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Leeds Market

Leeds Industry

Although the textile industry was huge in Leeds, other new industries developed during Victorian times. The engineering, chemical, leather, clothing, footwear and printing industries all became successful in Leeds. These industries depended on each other for materials. For example, the woollen industry relied on the engineering industry for machinery and on the chemical industry for dyes.


Etching of women working in a flax works.  There are large wheels being turned by smaller belted wheels.
Leeds Flax Works



By 1900 engineering had become the biggest employer in Leeds. Leeds had some famous Victorian engineers including Matthew Murray and Benjamin Gott.

Matthew Murray was born in 1765 and died in 1826. When he moved to Leeds he worked as an engineer with John Marshall, a very successful mill owner and business man (he owned Marshall Mill and Temple Mill). Matthew Murray designed machinery for Marshall’s new mills and invented the first flax spinning machine. This changed the textile industry forever. Murray’s real passion was for steam engines and he designed the first railway engine to run from Middleton to Leeds on the Middleton Colliery railway. He even heated his home with steam!

Cast iron,  wood and brass model of a locomotive, 45 cm long
Model Locomotive 'Salamanca'

In the video below, Emily talks about Engineering in Leeds and Matthew Murray's early career at Marshall's Mill, and examines related artefacts from Leeds Museums & Galleries collection.


Benjamin Gott was born in 1762 and died in 1840. In 1792 he built the world’s largest woollen factory in Yorkshire at the time. The factory later became known as Park Mills and employed the largest number of men, women and children. His factory was very organised with workers supervised by Masters. The quality of the cloth made at his factory was known all over the world. He was so successful that within 10 years he had developed new factories at Armley Mills and Burley Mills and bought Armley House and gardens.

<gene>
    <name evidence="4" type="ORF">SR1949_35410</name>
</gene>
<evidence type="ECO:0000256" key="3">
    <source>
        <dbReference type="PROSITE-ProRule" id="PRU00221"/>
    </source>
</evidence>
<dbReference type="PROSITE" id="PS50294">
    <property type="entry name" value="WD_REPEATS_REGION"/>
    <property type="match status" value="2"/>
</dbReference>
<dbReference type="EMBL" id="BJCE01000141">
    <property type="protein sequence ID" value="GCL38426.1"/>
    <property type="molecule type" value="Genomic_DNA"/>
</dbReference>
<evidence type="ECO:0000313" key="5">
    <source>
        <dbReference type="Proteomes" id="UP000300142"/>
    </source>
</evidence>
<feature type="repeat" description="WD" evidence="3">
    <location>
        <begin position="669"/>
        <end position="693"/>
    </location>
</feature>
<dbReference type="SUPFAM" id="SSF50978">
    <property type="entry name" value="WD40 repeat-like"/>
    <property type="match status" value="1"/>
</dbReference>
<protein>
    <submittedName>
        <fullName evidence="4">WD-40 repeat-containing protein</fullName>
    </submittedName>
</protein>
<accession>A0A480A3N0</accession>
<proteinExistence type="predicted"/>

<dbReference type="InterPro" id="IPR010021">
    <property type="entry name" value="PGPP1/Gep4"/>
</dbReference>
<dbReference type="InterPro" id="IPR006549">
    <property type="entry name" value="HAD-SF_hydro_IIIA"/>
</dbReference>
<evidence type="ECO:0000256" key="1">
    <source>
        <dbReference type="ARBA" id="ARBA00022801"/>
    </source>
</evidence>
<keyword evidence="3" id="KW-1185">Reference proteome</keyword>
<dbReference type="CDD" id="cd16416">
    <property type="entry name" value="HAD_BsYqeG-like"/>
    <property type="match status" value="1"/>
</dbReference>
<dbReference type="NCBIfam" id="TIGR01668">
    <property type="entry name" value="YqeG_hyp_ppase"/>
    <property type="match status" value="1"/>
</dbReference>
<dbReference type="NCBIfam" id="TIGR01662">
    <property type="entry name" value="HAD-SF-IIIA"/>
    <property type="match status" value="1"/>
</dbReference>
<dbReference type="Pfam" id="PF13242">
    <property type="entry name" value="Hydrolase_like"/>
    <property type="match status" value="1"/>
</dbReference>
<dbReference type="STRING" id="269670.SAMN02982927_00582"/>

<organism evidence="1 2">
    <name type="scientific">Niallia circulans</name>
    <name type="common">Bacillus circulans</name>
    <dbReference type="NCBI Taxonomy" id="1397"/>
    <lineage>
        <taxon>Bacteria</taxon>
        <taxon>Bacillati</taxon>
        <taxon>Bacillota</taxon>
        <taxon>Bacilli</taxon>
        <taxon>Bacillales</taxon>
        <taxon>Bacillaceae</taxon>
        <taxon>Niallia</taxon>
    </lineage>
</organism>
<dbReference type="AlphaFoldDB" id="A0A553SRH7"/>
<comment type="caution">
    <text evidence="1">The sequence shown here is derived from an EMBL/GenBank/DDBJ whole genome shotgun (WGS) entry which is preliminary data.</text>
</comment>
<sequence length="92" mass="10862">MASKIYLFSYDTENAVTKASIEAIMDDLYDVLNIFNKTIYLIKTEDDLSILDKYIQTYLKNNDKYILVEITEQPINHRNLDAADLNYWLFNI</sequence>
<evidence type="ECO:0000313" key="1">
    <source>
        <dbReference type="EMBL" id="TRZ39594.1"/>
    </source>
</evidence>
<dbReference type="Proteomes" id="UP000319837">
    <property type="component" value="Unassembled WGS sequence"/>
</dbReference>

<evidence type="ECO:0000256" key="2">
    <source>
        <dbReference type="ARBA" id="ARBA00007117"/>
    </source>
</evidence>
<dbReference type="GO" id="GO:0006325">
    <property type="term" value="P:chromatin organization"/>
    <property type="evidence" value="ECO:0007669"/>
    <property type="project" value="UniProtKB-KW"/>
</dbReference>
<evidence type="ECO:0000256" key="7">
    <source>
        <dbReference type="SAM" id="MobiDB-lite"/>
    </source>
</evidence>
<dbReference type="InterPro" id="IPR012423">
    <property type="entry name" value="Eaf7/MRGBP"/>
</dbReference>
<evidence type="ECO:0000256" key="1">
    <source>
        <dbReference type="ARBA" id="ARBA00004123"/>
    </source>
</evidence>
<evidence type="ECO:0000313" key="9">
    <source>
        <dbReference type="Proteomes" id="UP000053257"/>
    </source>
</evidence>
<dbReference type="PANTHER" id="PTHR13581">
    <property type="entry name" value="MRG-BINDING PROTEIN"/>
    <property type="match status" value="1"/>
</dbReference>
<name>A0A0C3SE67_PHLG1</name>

Before 1850, clothes were made without any use of machinery. The middle classes had their clothes ‘made to measure’ by tailors and the working classes often wore hand made linen clothes. John Barran was the first person to bring ‘ready made’ clothes to Leeds. He was a tailor who sold them in his shop and supplied other clothes dealers. He used new inventions like the Singer sewing machine to make clothes.

Black hand operated personal sewing machine with gold coloured decoration in the shape of leaves
Singer Sewing Machine

From the 1850s onwards factories were able to make more new cloth for the growing clothing trade with new and improved machinery.



As the population of the town grew so did the demand for meat. This meant there were also more animal hides (skins) supplied to the leather industry. In 1827 a leather fair was set up in Leeds – it was the largest outside of London.

Leather works were built at Buslingthorpe, Meanwood and Kirkstall. The Meanwood Tannery (S&W Smith) had 300 pits, which could hold 70,000 animal hides.



The leather industry provided material for the footwear industry. The footwear industry became and important trade in Leeds in the 1830s, mostly making boots. One of the main footwear companies was Stead and Simpson. In the 1840s they began to make ready made boots and shoes and made around 7000 pairs a week.

A pair of dark maroon boots that rise above the ankle, half way up the calf.  They are laced.
Victorian Leather Boots



Most of the chemical companies in Leeds developed because the products they made were used by other industries. Chemical companies made dye for wool and leather, oils and lubricants for machines and acids and other pharmaceutical products for making medicines. Firms like Smith, Dixon & Lodge, at Harper Street Chemical Works made blackcurrant and glycerine cough medicine, soap, metal and furniture polish, baking powder and children’s teething powders. Joseph Watson became famous for their soap and was later known as ‘Soapy Joe’s’.


Dark yellow cardboard box with 'Watson's Matchless Cleanser Soap'
Watson's Soap



Printing was one of Leeds’ most important industries. Why do you think this was? Engineering companies helped to build the printing machinery. By 1911 printing was the fourth largest employer in Leeds, employing 8000 people.


Metal block with an image of a tube of cream etched onto it in reverse
Victorian Printing Block


Many working class children were employed in factories in Leeds in Victorian times. Eliza Marshall gave evidence before the Factory Commission in 1832 about her life working in Leeds factories.  Find out more about what life was like for children working in factories and mills in Leeds during the Victorian period.

Who are the largest employers in Leeds today? What other industries, companies and businesses exist in Leeds today?